Guides

Guides: IBAN Codes – What are they?

Technological advances, an ever increasingly global economy, and a highly mobile workforce all influence society in a number of mostly beneficial ways.  However, all innovations and societal changes present new challenges which must be addressed.

In the world of banking, the factors listed above, have made it necessary for systems to be put in place to help facilitate and ensure the security of money sent to purchase goods and services and for remittances (money sent to family members in other countries).

At one point bank account identification (bank, branch, routing codes, and account number) differed widely from country to county.  Lost or delayed transactions and increased costs were fairly frequent, in part due to the lack of standardised account identification and autonomous error checking.  Financial institutions realised this was a situation that needed to be corrected and in 1997 introduced IBAN.

IBAN stands for International Bank Account Number, and simply put it is your bank account number in an internationally recognised format.  An IBAN consists of up to 34 alphanumeric characters. All IBAN begin with two uppercase letters, which identify the country followed by a series of number. For example a Saudi Arabia IBAN would looking something like SA03 8000 0000 6080 1016 7519.

 

iban number

An IBAN does not replace your existing sort code or account number; it is used only by banks to make sending and receiving international payments.  Many banks list your IBAN number on your statements or offer online tools that will generate your IBAN number for all accounts.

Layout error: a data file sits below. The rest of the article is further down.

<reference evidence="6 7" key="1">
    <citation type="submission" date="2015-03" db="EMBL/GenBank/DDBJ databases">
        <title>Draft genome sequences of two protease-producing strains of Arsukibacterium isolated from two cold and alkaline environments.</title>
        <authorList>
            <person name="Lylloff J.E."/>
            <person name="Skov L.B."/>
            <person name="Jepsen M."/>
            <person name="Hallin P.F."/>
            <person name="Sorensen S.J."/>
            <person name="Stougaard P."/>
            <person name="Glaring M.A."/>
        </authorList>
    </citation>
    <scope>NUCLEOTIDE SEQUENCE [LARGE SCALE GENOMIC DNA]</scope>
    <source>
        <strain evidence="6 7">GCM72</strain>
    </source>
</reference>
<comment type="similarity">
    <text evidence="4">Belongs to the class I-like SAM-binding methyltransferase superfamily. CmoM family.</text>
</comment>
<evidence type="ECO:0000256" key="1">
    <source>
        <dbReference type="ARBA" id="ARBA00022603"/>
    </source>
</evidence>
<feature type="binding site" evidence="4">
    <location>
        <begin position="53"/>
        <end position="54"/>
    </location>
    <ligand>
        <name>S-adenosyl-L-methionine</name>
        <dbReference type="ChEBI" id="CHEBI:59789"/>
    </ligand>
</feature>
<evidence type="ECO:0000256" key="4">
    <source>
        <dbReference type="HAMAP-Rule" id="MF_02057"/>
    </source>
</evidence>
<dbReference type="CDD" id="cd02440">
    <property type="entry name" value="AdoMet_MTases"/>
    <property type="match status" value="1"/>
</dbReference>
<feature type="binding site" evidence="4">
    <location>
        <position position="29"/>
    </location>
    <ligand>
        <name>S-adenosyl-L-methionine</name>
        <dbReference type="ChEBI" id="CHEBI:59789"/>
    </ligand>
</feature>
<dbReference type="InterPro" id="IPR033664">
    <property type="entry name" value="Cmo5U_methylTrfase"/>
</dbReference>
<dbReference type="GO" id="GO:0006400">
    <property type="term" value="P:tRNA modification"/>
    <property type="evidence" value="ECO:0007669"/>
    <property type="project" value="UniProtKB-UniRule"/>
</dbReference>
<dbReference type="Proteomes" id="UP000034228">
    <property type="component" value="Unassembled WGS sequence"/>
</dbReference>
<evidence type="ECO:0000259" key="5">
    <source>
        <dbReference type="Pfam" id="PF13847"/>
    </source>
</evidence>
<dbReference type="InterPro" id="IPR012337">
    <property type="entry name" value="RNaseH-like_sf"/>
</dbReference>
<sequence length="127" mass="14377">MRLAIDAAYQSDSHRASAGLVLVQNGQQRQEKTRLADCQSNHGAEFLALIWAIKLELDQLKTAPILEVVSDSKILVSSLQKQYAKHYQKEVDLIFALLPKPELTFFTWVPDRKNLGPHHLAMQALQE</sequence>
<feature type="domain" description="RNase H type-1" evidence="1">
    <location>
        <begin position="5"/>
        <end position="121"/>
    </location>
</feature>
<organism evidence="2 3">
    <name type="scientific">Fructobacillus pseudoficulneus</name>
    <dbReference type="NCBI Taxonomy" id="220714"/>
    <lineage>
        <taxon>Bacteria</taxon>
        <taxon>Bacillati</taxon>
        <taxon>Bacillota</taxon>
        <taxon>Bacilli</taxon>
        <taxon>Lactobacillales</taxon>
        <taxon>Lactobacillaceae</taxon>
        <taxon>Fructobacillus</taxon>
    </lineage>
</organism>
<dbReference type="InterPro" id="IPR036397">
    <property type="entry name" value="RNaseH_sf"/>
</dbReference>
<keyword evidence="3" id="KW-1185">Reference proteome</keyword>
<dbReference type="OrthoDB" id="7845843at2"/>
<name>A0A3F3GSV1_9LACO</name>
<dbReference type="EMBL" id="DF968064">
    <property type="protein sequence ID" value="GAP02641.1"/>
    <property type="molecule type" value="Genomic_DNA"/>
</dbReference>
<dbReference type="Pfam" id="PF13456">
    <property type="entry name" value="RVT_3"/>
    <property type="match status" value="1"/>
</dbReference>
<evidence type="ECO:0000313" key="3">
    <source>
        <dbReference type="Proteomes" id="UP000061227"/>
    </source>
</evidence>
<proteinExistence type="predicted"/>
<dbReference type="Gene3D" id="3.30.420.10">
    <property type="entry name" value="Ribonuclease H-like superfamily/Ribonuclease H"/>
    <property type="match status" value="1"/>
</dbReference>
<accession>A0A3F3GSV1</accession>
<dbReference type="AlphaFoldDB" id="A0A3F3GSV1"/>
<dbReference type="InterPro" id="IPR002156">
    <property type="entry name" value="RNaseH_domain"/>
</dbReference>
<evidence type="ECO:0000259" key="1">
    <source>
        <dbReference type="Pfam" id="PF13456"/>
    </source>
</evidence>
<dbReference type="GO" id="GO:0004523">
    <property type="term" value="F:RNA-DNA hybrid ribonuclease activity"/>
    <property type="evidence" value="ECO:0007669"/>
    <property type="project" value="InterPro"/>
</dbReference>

Banks use an IBAN number along with a BIC (Bank Identifier Codes), which are also known as SWIFT codes. This makes international transfers reliable and secure.  IBAN transfers have an automatic error checking protocol, known in the industry as a “sanity check”, which catches errors prior to beginning the transfer.

When sending money with TransferGo to countries in the EEA or Eurozone you will need the recipient’s IBAN number. Transfers to the UK or Ireland use either an IBAN account number or a sort code and a local account number. Accounts in the US, Australia, and South Africa use only account numbers and BIC codes.

Requiring IBAN numbers along with the full name of the person receiving funds (or the full name of a company in the case of a payment to a business) is just one of the ways that TransferGo protects the security of your payments or remittances and funds are usually available to the recipient within one business day.

 

 

 

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